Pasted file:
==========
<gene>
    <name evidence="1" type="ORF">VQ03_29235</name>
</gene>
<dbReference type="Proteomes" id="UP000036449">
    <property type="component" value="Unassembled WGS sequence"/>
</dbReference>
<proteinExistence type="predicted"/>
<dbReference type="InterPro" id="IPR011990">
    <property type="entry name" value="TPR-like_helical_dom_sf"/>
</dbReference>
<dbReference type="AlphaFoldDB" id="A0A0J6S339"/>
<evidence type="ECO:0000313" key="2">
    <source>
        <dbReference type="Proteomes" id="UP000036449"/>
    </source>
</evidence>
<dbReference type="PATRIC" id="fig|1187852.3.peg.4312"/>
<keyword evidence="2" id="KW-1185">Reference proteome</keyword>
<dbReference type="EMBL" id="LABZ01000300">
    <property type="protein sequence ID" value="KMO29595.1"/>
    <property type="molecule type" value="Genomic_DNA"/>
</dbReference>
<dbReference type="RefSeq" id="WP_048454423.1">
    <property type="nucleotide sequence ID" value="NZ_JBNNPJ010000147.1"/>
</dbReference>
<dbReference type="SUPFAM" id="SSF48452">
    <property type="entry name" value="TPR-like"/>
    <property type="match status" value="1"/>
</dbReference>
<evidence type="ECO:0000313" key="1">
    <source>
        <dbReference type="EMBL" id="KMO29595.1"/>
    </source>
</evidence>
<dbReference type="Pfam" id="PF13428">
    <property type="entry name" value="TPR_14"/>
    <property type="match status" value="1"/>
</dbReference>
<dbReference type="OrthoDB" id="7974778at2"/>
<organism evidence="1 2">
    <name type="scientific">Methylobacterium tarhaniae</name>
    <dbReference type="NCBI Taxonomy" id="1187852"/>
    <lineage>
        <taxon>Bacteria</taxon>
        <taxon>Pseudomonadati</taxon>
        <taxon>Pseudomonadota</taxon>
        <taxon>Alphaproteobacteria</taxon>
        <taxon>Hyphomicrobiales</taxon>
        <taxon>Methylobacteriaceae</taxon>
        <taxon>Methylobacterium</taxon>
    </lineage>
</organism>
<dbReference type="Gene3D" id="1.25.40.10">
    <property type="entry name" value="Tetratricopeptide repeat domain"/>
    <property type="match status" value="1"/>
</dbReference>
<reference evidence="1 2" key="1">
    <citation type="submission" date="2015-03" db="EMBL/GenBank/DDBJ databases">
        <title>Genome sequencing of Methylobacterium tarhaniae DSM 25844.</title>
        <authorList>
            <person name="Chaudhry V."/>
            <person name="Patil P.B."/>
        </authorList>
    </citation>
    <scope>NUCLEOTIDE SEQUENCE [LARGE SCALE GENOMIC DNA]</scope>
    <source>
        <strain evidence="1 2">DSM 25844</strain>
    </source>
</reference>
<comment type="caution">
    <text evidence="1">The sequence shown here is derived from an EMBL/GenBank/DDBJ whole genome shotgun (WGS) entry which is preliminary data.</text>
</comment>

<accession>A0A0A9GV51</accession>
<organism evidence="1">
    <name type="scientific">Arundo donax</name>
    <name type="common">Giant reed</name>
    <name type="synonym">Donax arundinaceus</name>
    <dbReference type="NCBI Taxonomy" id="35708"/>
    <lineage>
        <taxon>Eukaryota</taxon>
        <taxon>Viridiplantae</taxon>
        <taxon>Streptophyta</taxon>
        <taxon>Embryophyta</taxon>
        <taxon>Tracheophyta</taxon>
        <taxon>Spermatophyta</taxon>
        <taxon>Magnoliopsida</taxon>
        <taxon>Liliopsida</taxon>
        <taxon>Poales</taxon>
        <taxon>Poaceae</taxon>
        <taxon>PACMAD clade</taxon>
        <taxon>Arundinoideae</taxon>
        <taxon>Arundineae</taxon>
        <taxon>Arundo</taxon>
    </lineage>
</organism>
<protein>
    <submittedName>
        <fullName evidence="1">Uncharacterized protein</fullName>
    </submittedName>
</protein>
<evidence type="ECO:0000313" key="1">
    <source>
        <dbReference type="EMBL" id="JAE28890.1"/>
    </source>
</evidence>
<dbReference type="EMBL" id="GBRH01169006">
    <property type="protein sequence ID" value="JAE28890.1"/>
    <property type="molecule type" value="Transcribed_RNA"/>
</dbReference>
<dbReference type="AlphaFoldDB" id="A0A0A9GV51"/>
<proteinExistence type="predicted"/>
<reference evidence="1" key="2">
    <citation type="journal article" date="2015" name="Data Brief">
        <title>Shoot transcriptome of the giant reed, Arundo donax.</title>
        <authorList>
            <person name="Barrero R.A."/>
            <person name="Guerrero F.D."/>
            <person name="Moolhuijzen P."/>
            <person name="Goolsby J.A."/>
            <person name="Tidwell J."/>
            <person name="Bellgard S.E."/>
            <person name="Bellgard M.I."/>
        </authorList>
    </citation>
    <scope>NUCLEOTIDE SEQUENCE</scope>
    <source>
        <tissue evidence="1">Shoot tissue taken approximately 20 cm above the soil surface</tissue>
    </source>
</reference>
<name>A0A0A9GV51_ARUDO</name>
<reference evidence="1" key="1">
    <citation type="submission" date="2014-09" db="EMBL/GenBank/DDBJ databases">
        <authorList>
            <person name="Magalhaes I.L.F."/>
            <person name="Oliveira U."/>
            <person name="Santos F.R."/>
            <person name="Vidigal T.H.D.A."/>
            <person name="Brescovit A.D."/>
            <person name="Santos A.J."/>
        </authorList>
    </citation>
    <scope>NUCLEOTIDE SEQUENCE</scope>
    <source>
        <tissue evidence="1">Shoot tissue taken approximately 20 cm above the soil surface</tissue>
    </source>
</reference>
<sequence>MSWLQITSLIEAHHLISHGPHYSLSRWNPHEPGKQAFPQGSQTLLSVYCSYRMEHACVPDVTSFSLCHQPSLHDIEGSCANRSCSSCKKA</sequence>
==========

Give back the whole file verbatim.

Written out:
<gene>
    <name evidence="1" type="ORF">VQ03_29235</name>
</gene>
<dbReference type="Proteomes" id="UP000036449">
    <property type="component" value="Unassembled WGS sequence"/>
</dbReference>
<proteinExistence type="predicted"/>
<dbReference type="InterPro" id="IPR011990">
    <property type="entry name" value="TPR-like_helical_dom_sf"/>
</dbReference>
<dbReference type="AlphaFoldDB" id="A0A0J6S339"/>
<evidence type="ECO:0000313" key="2">
    <source>
        <dbReference type="Proteomes" id="UP000036449"/>
    </source>
</evidence>
<dbReference type="PATRIC" id="fig|1187852.3.peg.4312"/>
<keyword evidence="2" id="KW-1185">Reference proteome</keyword>
<dbReference type="EMBL" id="LABZ01000300">
    <property type="protein sequence ID" value="KMO29595.1"/>
    <property type="molecule type" value="Genomic_DNA"/>
</dbReference>
<dbReference type="RefSeq" id="WP_048454423.1">
    <property type="nucleotide sequence ID" value="NZ_JBNNPJ010000147.1"/>
</dbReference>
<dbReference type="SUPFAM" id="SSF48452">
    <property type="entry name" value="TPR-like"/>
    <property type="match status" value="1"/>
</dbReference>
<evidence type="ECO:0000313" key="1">
    <source>
        <dbReference type="EMBL" id="KMO29595.1"/>
    </source>
</evidence>
<dbReference type="Pfam" id="PF13428">
    <property type="entry name" value="TPR_14"/>
    <property type="match status" value="1"/>
</dbReference>
<dbReference type="OrthoDB" id="7974778at2"/>
<organism evidence="1 2">
    <name type="scientific">Methylobacterium tarhaniae</name>
    <dbReference type="NCBI Taxonomy" id="1187852"/>
    <lineage>
        <taxon>Bacteria</taxon>
        <taxon>Pseudomonadati</taxon>
        <taxon>Pseudomonadota</taxon>
        <taxon>Alphaproteobacteria</taxon>
        <taxon>Hyphomicrobiales</taxon>
        <taxon>Methylobacteriaceae</taxon>
        <taxon>Methylobacterium</taxon>
    </lineage>
</organism>
<dbReference type="Gene3D" id="1.25.40.10">
    <property type="entry name" value="Tetratricopeptide repeat domain"/>
    <property type="match status" value="1"/>
</dbReference>
<reference evidence="1 2" key="1">
    <citation type="submission" date="2015-03" db="EMBL/GenBank/DDBJ databases">
        <title>Genome sequencing of Methylobacterium tarhaniae DSM 25844.</title>
        <authorList>
            <person name="Chaudhry V."/>
            <person name="Patil P.B."/>
        </authorList>
    </citation>
    <scope>NUCLEOTIDE SEQUENCE [LARGE SCALE GENOMIC DNA]</scope>
    <source>
        <strain evidence="1 2">DSM 25844</strain>
    </source>
</reference>
<comment type="caution">
    <text evidence="1">The sequence shown here is derived from an EMBL/GenBank/DDBJ whole genome shotgun (WGS) entry which is preliminary data.</text>
</comment>

<accession>A0A0A9GV51</accession>
<organism evidence="1">
    <name type="scientific">Arundo donax</name>
    <name type="common">Giant reed</name>
    <name type="synonym">Donax arundinaceus</name>
    <dbReference type="NCBI Taxonomy" id="35708"/>
    <lineage>
        <taxon>Eukaryota</taxon>
        <taxon>Viridiplantae</taxon>
        <taxon>Streptophyta</taxon>
        <taxon>Embryophyta</taxon>
        <taxon>Tracheophyta</taxon>
        <taxon>Spermatophyta</taxon>
        <taxon>Magnoliopsida</taxon>
        <taxon>Liliopsida</taxon>
        <taxon>Poales</taxon>
        <taxon>Poaceae</taxon>
        <taxon>PACMAD clade</taxon>
        <taxon>Arundinoideae</taxon>
        <taxon>Arundineae</taxon>
        <taxon>Arundo</taxon>
    </lineage>
</organism>
<protein>
    <submittedName>
        <fullName evidence="1">Uncharacterized protein</fullName>
    </submittedName>
</protein>
<evidence type="ECO:0000313" key="1">
    <source>
        <dbReference type="EMBL" id="JAE28890.1"/>
    </source>
</evidence>
<dbReference type="EMBL" id="GBRH01169006">
    <property type="protein sequence ID" value="JAE28890.1"/>
    <property type="molecule type" value="Transcribed_RNA"/>
</dbReference>
<dbReference type="AlphaFoldDB" id="A0A0A9GV51"/>
<proteinExistence type="predicted"/>
<reference evidence="1" key="2">
    <citation type="journal article" date="2015" name="Data Brief">
        <title>Shoot transcriptome of the giant reed, Arundo donax.</title>
        <authorList>
            <person name="Barrero R.A."/>
            <person name="Guerrero F.D."/>
            <person name="Moolhuijzen P."/>
            <person name="Goolsby J.A."/>
            <person name="Tidwell J."/>
            <person name="Bellgard S.E."/>
            <person name="Bellgard M.I."/>
        </authorList>
    </citation>
    <scope>NUCLEOTIDE SEQUENCE</scope>
    <source>
        <tissue evidence="1">Shoot tissue taken approximately 20 cm above the soil surface</tissue>
    </source>
</reference>
<name>A0A0A9GV51_ARUDO</name>
<reference evidence="1" key="1">
    <citation type="submission" date="2014-09" db="EMBL/GenBank/DDBJ databases">
        <authorList>
            <person name="Magalhaes I.L.F."/>
            <person name="Oliveira U."/>
            <person name="Santos F.R."/>
            <person name="Vidigal T.H.D.A."/>
            <person name="Brescovit A.D."/>
            <person name="Santos A.J."/>
        </authorList>
    </citation>
    <scope>NUCLEOTIDE SEQUENCE</scope>
    <source>
        <tissue evidence="1">Shoot tissue taken approximately 20 cm above the soil surface</tissue>
    </source>
</reference>
<sequence>MSWLQITSLIEAHHLISHGPHYSLSRWNPHEPGKQAFPQGSQTLLSVYCSYRMEHACVPDVTSFSLCHQPSLHDIEGSCANRSCSSCKKA</sequence>